Easily his best shot and one of the greatest backhands ever, Novak employs a standard two-handed backhand grip, with his right hand holding a continental grip at the base of the handle and his left hand forming an eastern grip on top.
To form Novak’s backhand grip, place your right index finger’s knuckle on the second bevel at the bottom of the handle and close your fingers. Next, put your left index finger’s knuckle on the seventh bevel above your right hand and wrap your fingers.
With this backhand grip, topspin is less prevalent due to the more open angle of the racquet’s face, resulting in a flatter, more penetrating shot, which Novak has used with great success throughout his career, especially down the line.
Nearly all players on the ATP and WTA tours use a continental grip when hitting volleys, and Novak Djokovic is no different.
As a righty, Novak forms the continental grip by placing the palm side of his index finger’s knuckle against the second bevel. He then positions the butt of the racquet’s handle at the base of his palm for control and maneuverability.
The main reason for the grip’s popularity is its incredible versatility. It allows players to hit several shots without changing hand position, including forehand and backhand volleys, overheads, drop volleys, and half volleys.
For serves, Novak uses the continental grip, nearly universal for all pros, and the same grip he uses for volleys.
Similar to using it for volleys, players widely use this grip because it allows them to hit several different types of serves without changing their hand position.
Novak Djokovic is one of the best movers in tennis, whose defensive skills and remarkable court coverage help make him a well-rounded and incredibly challenging player to defeat.
To optimize his movement, Novak uses and endorses the Asics Court FF for his shoes, which are ideally suited for his aggressive play and one of my picks for the best. At 15.3 oz (434 g) in a men’s size 10.5, it’s far from a lightweight tennis shoe. However, the extra weight allows Asics to ensure the maximum comfort, stability, and durability that Novak and other players demand.
It’s worth noting that Asics sells a signature model, the Asics Court FF Novak, which features a few cosmetic distinctions, such as his logo. However, the Court FF models with and without his name attached provide identical specs and performance.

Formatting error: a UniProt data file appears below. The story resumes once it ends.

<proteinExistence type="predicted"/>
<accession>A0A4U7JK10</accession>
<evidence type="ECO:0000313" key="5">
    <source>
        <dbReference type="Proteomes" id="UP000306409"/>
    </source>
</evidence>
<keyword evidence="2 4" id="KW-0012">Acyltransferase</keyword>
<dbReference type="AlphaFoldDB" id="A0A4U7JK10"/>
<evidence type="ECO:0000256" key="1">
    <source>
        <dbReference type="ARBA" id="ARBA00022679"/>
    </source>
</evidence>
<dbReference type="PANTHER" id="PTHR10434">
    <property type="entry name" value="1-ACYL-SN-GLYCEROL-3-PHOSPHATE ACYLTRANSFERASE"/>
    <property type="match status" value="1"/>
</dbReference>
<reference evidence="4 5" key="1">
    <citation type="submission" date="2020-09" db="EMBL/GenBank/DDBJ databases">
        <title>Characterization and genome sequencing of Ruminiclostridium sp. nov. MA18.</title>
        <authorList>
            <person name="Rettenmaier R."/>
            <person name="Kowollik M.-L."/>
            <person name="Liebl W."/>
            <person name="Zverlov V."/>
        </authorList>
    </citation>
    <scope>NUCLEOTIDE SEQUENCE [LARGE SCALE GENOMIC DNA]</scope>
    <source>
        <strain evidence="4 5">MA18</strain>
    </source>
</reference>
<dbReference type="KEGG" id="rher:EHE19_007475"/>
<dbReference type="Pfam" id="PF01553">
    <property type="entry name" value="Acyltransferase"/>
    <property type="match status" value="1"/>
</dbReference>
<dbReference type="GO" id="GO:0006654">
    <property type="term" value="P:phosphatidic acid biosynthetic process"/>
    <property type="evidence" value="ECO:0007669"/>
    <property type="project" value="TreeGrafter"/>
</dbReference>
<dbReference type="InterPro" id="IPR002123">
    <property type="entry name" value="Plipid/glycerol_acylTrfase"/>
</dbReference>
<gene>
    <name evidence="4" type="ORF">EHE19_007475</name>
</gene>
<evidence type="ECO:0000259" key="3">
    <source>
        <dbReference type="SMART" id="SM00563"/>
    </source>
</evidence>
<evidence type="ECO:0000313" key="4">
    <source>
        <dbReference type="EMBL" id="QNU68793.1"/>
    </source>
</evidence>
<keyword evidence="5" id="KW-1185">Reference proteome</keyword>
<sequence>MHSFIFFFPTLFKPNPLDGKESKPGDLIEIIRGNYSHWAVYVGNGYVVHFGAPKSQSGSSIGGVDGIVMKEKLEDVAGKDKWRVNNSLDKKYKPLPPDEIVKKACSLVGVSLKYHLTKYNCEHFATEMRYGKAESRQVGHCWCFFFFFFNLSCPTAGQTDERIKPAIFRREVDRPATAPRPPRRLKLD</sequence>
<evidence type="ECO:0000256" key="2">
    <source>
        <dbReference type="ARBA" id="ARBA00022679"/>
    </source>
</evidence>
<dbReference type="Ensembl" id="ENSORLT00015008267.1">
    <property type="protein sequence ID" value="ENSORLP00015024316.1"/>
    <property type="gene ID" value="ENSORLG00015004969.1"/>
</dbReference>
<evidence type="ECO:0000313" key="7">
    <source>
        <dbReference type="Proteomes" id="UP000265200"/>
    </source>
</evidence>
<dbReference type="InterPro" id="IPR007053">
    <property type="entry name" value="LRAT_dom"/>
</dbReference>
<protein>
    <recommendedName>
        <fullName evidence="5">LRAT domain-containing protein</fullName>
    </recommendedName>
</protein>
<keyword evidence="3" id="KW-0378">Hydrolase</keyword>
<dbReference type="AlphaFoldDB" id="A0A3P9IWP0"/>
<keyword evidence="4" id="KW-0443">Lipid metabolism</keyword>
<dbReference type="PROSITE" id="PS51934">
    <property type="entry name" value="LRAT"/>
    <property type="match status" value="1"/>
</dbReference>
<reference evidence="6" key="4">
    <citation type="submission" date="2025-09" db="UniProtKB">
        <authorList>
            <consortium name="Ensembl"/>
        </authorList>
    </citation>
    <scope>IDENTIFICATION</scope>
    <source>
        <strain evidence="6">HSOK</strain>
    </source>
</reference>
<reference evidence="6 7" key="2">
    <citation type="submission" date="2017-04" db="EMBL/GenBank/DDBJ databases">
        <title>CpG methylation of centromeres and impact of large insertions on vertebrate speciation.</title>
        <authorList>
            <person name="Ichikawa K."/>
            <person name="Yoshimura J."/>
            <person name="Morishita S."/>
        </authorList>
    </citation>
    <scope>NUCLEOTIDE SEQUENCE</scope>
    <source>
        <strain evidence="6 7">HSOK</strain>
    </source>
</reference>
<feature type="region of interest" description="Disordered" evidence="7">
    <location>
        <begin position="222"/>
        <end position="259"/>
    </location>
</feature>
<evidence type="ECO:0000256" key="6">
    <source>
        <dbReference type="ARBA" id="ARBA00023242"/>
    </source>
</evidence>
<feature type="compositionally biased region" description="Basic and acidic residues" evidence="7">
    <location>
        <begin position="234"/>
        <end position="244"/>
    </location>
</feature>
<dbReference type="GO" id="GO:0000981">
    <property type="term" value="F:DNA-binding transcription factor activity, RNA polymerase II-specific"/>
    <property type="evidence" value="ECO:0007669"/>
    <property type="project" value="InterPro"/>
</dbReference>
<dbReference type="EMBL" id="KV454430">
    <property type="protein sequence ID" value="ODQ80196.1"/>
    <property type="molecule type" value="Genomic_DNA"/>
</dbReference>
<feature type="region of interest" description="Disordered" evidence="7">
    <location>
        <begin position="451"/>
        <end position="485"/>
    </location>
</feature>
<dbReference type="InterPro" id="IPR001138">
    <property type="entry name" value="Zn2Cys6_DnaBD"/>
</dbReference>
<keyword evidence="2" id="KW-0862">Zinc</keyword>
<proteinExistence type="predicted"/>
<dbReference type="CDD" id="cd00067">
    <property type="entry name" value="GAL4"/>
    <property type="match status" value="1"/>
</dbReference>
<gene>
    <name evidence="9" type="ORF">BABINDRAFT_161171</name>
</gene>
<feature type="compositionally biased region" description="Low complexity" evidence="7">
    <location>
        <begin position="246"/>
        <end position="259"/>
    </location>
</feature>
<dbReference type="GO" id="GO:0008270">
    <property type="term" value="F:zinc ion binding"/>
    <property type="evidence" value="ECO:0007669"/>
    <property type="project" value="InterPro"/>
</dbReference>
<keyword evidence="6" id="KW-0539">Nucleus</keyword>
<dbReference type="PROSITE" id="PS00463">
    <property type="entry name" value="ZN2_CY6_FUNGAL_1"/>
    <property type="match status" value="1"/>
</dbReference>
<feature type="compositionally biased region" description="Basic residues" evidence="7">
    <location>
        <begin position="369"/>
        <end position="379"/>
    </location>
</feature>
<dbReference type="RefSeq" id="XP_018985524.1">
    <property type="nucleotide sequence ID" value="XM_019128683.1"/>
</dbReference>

Novak signed on with Asics in 2018, and before using the Court FF, he endorsed the Gel Resolution Novak, a signature model and collaboration that prioritized his needs for optimal performance.
The Asics Gel Resolution shares many similar qualities to the Court FF, but it’s a bit lighter and a bit more firm, offering maximum stability.
Consistent with his endorsement of their racquets, Novak uses the Head Pro X racquet bag, which offers a large carrying capacity of 12 racquets. However, like many players using this size bag, Novak only brings six racquets to each match, leaving the remaining space in the bag for other on-court essentials.
Novak also carries a smaller duffle bag from Head that he uses to keep extra clothing, wristbands, socks, and a fresh pair of shoes that he can change into if needed during a match.
Check out my in-depth guide on the best tennis bags to explore a wide range of racquet, backpack, duffle, and tote bags from Head and other brands.
Novak Djokovic is the global brand ambassador for Lacoste and represents the clothing brand on and off the court. From his shirts and shorts to his pants, jackets, underwear, and wristbands, Novak wears their gear at all matches.
Due to his ongoing success and long-term partnership with the clothing brand, Lacoste makes a signature apparel collection for Novak, with all items featuring his logo.
Like other sponsored tennis stars, you’ll notice that Novak’s apparel regularly changes, with new drops from Lacoste typically happening before significant tournaments like the Grand Slams events. As a result, there will often be limited quantities of the clothing that Novak wears, so if you like something you see him wearing, you’ll want to track it down quickly before it sells out.
In August 2021, Novak Djokovic signed a new endorsement deal and partnership with Swiss watchmaker Hublot, which produces some of the most expensive watches in the world.
Initially, Novak kicked off the deal wearing the brand’s Big Bang Meca-10 ceramic blue 45mm watch, but the brand intends to develop a performance watch that he can wear on the court, much like the Richard Mille piece Nadal wears while playing. He’ll also work with Hubolt on a limited-edition series he’ll help design.
Previously, Novak served as a brand ambassador for Seiko starting in 2014, a relationship that lasted through December 2019 and saw watches like the Novak Djokovic Astron GPS Solar created for him as a limited edition timepiece.